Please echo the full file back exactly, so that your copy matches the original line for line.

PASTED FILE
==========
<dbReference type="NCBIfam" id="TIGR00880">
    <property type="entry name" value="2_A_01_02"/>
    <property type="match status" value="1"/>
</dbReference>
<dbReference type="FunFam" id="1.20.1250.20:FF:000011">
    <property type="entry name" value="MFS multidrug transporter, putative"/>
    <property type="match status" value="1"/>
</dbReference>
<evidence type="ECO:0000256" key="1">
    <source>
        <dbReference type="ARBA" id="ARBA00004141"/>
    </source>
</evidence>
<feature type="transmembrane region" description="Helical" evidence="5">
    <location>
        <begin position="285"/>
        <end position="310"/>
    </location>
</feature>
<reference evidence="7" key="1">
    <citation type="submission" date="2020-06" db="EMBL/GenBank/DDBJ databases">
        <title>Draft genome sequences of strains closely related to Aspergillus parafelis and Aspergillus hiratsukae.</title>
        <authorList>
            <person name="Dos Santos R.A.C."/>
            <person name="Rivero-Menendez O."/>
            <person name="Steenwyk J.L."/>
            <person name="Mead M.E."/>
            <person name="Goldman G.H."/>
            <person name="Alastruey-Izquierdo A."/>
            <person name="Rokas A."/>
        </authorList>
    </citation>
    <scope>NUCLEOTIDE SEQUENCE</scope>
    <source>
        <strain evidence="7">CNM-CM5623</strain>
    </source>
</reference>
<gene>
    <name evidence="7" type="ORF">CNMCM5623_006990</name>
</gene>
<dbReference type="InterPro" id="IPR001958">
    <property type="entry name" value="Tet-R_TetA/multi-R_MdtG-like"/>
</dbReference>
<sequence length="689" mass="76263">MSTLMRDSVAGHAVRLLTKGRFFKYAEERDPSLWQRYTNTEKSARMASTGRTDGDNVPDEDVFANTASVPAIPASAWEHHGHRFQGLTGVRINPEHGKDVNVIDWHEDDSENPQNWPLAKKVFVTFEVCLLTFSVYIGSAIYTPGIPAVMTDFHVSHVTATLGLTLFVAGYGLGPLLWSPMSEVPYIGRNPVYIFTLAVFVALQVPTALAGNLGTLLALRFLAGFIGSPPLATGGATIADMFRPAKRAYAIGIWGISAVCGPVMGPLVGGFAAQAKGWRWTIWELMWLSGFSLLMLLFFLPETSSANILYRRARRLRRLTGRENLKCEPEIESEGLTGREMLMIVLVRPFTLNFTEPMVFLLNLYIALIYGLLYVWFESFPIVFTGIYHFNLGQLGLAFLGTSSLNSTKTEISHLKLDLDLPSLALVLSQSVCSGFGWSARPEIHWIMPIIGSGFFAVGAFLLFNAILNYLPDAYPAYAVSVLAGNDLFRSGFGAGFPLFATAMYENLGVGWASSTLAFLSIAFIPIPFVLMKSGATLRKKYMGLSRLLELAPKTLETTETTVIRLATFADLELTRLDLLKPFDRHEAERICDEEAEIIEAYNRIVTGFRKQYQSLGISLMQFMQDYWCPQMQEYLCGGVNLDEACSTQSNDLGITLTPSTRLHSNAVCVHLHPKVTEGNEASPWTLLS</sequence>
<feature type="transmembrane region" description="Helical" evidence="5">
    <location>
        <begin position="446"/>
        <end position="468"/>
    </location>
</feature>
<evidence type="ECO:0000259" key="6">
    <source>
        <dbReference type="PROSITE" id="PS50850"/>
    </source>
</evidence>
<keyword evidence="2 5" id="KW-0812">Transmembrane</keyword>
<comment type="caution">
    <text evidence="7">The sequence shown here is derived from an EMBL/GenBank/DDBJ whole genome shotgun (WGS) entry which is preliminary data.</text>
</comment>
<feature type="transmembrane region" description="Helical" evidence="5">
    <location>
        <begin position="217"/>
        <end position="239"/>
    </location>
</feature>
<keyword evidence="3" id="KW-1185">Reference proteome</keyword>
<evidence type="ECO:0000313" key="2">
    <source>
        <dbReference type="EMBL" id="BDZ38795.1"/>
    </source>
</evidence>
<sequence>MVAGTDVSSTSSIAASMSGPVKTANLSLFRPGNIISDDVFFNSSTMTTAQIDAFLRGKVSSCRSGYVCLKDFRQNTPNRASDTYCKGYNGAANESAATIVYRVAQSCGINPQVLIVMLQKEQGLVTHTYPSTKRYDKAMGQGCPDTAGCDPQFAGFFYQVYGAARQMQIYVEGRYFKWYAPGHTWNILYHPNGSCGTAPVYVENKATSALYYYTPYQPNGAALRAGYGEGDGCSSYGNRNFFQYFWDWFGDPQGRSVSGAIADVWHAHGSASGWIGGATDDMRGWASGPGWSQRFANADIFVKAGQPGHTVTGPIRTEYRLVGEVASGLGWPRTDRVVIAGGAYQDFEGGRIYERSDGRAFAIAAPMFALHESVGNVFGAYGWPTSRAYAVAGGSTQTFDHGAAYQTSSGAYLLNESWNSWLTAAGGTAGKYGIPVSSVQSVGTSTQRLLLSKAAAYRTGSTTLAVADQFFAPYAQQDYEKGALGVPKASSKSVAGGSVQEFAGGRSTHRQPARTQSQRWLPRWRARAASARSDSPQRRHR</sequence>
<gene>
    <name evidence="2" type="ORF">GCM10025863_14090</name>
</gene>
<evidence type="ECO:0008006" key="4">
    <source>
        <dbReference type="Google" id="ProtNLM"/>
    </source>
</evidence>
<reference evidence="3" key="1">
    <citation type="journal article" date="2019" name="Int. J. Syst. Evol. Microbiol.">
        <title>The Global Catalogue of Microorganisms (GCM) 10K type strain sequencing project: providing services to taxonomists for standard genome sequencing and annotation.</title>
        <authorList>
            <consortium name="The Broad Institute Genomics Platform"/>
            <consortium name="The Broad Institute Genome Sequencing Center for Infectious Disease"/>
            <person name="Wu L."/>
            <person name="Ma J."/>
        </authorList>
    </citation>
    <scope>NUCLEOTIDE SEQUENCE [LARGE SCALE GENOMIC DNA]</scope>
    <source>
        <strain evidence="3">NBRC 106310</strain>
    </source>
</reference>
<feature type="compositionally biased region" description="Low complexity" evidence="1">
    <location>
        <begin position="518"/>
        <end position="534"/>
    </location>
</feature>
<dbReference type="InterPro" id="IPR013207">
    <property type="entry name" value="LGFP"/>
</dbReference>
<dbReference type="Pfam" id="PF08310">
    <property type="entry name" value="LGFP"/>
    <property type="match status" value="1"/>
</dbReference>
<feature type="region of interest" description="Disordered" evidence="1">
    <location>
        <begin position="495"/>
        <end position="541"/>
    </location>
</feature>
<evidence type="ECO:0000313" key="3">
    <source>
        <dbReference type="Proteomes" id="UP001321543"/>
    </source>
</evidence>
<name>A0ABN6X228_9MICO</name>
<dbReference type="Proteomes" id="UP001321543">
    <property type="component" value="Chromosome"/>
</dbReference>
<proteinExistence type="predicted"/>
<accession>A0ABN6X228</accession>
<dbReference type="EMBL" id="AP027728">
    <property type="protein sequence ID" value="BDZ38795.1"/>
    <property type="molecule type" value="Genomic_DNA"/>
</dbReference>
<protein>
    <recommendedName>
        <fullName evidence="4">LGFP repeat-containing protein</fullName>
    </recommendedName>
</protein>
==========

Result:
<dbReference type="NCBIfam" id="TIGR00880">
    <property type="entry name" value="2_A_01_02"/>
    <property type="match status" value="1"/>
</dbReference>
<dbReference type="FunFam" id="1.20.1250.20:FF:000011">
    <property type="entry name" value="MFS multidrug transporter, putative"/>
    <property type="match status" value="1"/>
</dbReference>
<evidence type="ECO:0000256" key="1">
    <source>
        <dbReference type="ARBA" id="ARBA00004141"/>
    </source>
</evidence>
<feature type="transmembrane region" description="Helical" evidence="5">
    <location>
        <begin position="285"/>
        <end position="310"/>
    </location>
</feature>
<reference evidence="7" key="1">
    <citation type="submission" date="2020-06" db="EMBL/GenBank/DDBJ databases">
        <title>Draft genome sequences of strains closely related to Aspergillus parafelis and Aspergillus hiratsukae.</title>
        <authorList>
            <person name="Dos Santos R.A.C."/>
            <person name="Rivero-Menendez O."/>
            <person name="Steenwyk J.L."/>
            <person name="Mead M.E."/>
            <person name="Goldman G.H."/>
            <person name="Alastruey-Izquierdo A."/>
            <person name="Rokas A."/>
        </authorList>
    </citation>
    <scope>NUCLEOTIDE SEQUENCE</scope>
    <source>
        <strain evidence="7">CNM-CM5623</strain>
    </source>
</reference>
<gene>
    <name evidence="7" type="ORF">CNMCM5623_006990</name>
</gene>
<dbReference type="InterPro" id="IPR001958">
    <property type="entry name" value="Tet-R_TetA/multi-R_MdtG-like"/>
</dbReference>
<sequence length="689" mass="76263">MSTLMRDSVAGHAVRLLTKGRFFKYAEERDPSLWQRYTNTEKSARMASTGRTDGDNVPDEDVFANTASVPAIPASAWEHHGHRFQGLTGVRINPEHGKDVNVIDWHEDDSENPQNWPLAKKVFVTFEVCLLTFSVYIGSAIYTPGIPAVMTDFHVSHVTATLGLTLFVAGYGLGPLLWSPMSEVPYIGRNPVYIFTLAVFVALQVPTALAGNLGTLLALRFLAGFIGSPPLATGGATIADMFRPAKRAYAIGIWGISAVCGPVMGPLVGGFAAQAKGWRWTIWELMWLSGFSLLMLLFFLPETSSANILYRRARRLRRLTGRENLKCEPEIESEGLTGREMLMIVLVRPFTLNFTEPMVFLLNLYIALIYGLLYVWFESFPIVFTGIYHFNLGQLGLAFLGTSSLNSTKTEISHLKLDLDLPSLALVLSQSVCSGFGWSARPEIHWIMPIIGSGFFAVGAFLLFNAILNYLPDAYPAYAVSVLAGNDLFRSGFGAGFPLFATAMYENLGVGWASSTLAFLSIAFIPIPFVLMKSGATLRKKYMGLSRLLELAPKTLETTETTVIRLATFADLELTRLDLLKPFDRHEAERICDEEAEIIEAYNRIVTGFRKQYQSLGISLMQFMQDYWCPQMQEYLCGGVNLDEACSTQSNDLGITLTPSTRLHSNAVCVHLHPKVTEGNEASPWTLLS</sequence>
<feature type="transmembrane region" description="Helical" evidence="5">
    <location>
        <begin position="446"/>
        <end position="468"/>
    </location>
</feature>
<evidence type="ECO:0000259" key="6">
    <source>
        <dbReference type="PROSITE" id="PS50850"/>
    </source>
</evidence>
<keyword evidence="2 5" id="KW-0812">Transmembrane</keyword>
<comment type="caution">
    <text evidence="7">The sequence shown here is derived from an EMBL/GenBank/DDBJ whole genome shotgun (WGS) entry which is preliminary data.</text>
</comment>
<feature type="transmembrane region" description="Helical" evidence="5">
    <location>
        <begin position="217"/>
        <end position="239"/>
    </location>
</feature>
<keyword evidence="3" id="KW-1185">Reference proteome</keyword>
<evidence type="ECO:0000313" key="2">
    <source>
        <dbReference type="EMBL" id="BDZ38795.1"/>
    </source>
</evidence>
<sequence>MVAGTDVSSTSSIAASMSGPVKTANLSLFRPGNIISDDVFFNSSTMTTAQIDAFLRGKVSSCRSGYVCLKDFRQNTPNRASDTYCKGYNGAANESAATIVYRVAQSCGINPQVLIVMLQKEQGLVTHTYPSTKRYDKAMGQGCPDTAGCDPQFAGFFYQVYGAARQMQIYVEGRYFKWYAPGHTWNILYHPNGSCGTAPVYVENKATSALYYYTPYQPNGAALRAGYGEGDGCSSYGNRNFFQYFWDWFGDPQGRSVSGAIADVWHAHGSASGWIGGATDDMRGWASGPGWSQRFANADIFVKAGQPGHTVTGPIRTEYRLVGEVASGLGWPRTDRVVIAGGAYQDFEGGRIYERSDGRAFAIAAPMFALHESVGNVFGAYGWPTSRAYAVAGGSTQTFDHGAAYQTSSGAYLLNESWNSWLTAAGGTAGKYGIPVSSVQSVGTSTQRLLLSKAAAYRTGSTTLAVADQFFAPYAQQDYEKGALGVPKASSKSVAGGSVQEFAGGRSTHRQPARTQSQRWLPRWRARAASARSDSPQRRHR</sequence>
<gene>
    <name evidence="2" type="ORF">GCM10025863_14090</name>
</gene>
<evidence type="ECO:0008006" key="4">
    <source>
        <dbReference type="Google" id="ProtNLM"/>
    </source>
</evidence>
<reference evidence="3" key="1">
    <citation type="journal article" date="2019" name="Int. J. Syst. Evol. Microbiol.">
        <title>The Global Catalogue of Microorganisms (GCM) 10K type strain sequencing project: providing services to taxonomists for standard genome sequencing and annotation.</title>
        <authorList>
            <consortium name="The Broad Institute Genomics Platform"/>
            <consortium name="The Broad Institute Genome Sequencing Center for Infectious Disease"/>
            <person name="Wu L."/>
            <person name="Ma J."/>
        </authorList>
    </citation>
    <scope>NUCLEOTIDE SEQUENCE [LARGE SCALE GENOMIC DNA]</scope>
    <source>
        <strain evidence="3">NBRC 106310</strain>
    </source>
</reference>
<feature type="compositionally biased region" description="Low complexity" evidence="1">
    <location>
        <begin position="518"/>
        <end position="534"/>
    </location>
</feature>
<dbReference type="InterPro" id="IPR013207">
    <property type="entry name" value="LGFP"/>
</dbReference>
<dbReference type="Pfam" id="PF08310">
    <property type="entry name" value="LGFP"/>
    <property type="match status" value="1"/>
</dbReference>
<feature type="region of interest" description="Disordered" evidence="1">
    <location>
        <begin position="495"/>
        <end position="541"/>
    </location>
</feature>
<evidence type="ECO:0000313" key="3">
    <source>
        <dbReference type="Proteomes" id="UP001321543"/>
    </source>
</evidence>
<name>A0ABN6X228_9MICO</name>
<dbReference type="Proteomes" id="UP001321543">
    <property type="component" value="Chromosome"/>
</dbReference>
<proteinExistence type="predicted"/>
<accession>A0ABN6X228</accession>
<dbReference type="EMBL" id="AP027728">
    <property type="protein sequence ID" value="BDZ38795.1"/>
    <property type="molecule type" value="Genomic_DNA"/>
</dbReference>
<protein>
    <recommendedName>
        <fullName evidence="4">LGFP repeat-containing protein</fullName>
    </recommendedName>
</protein>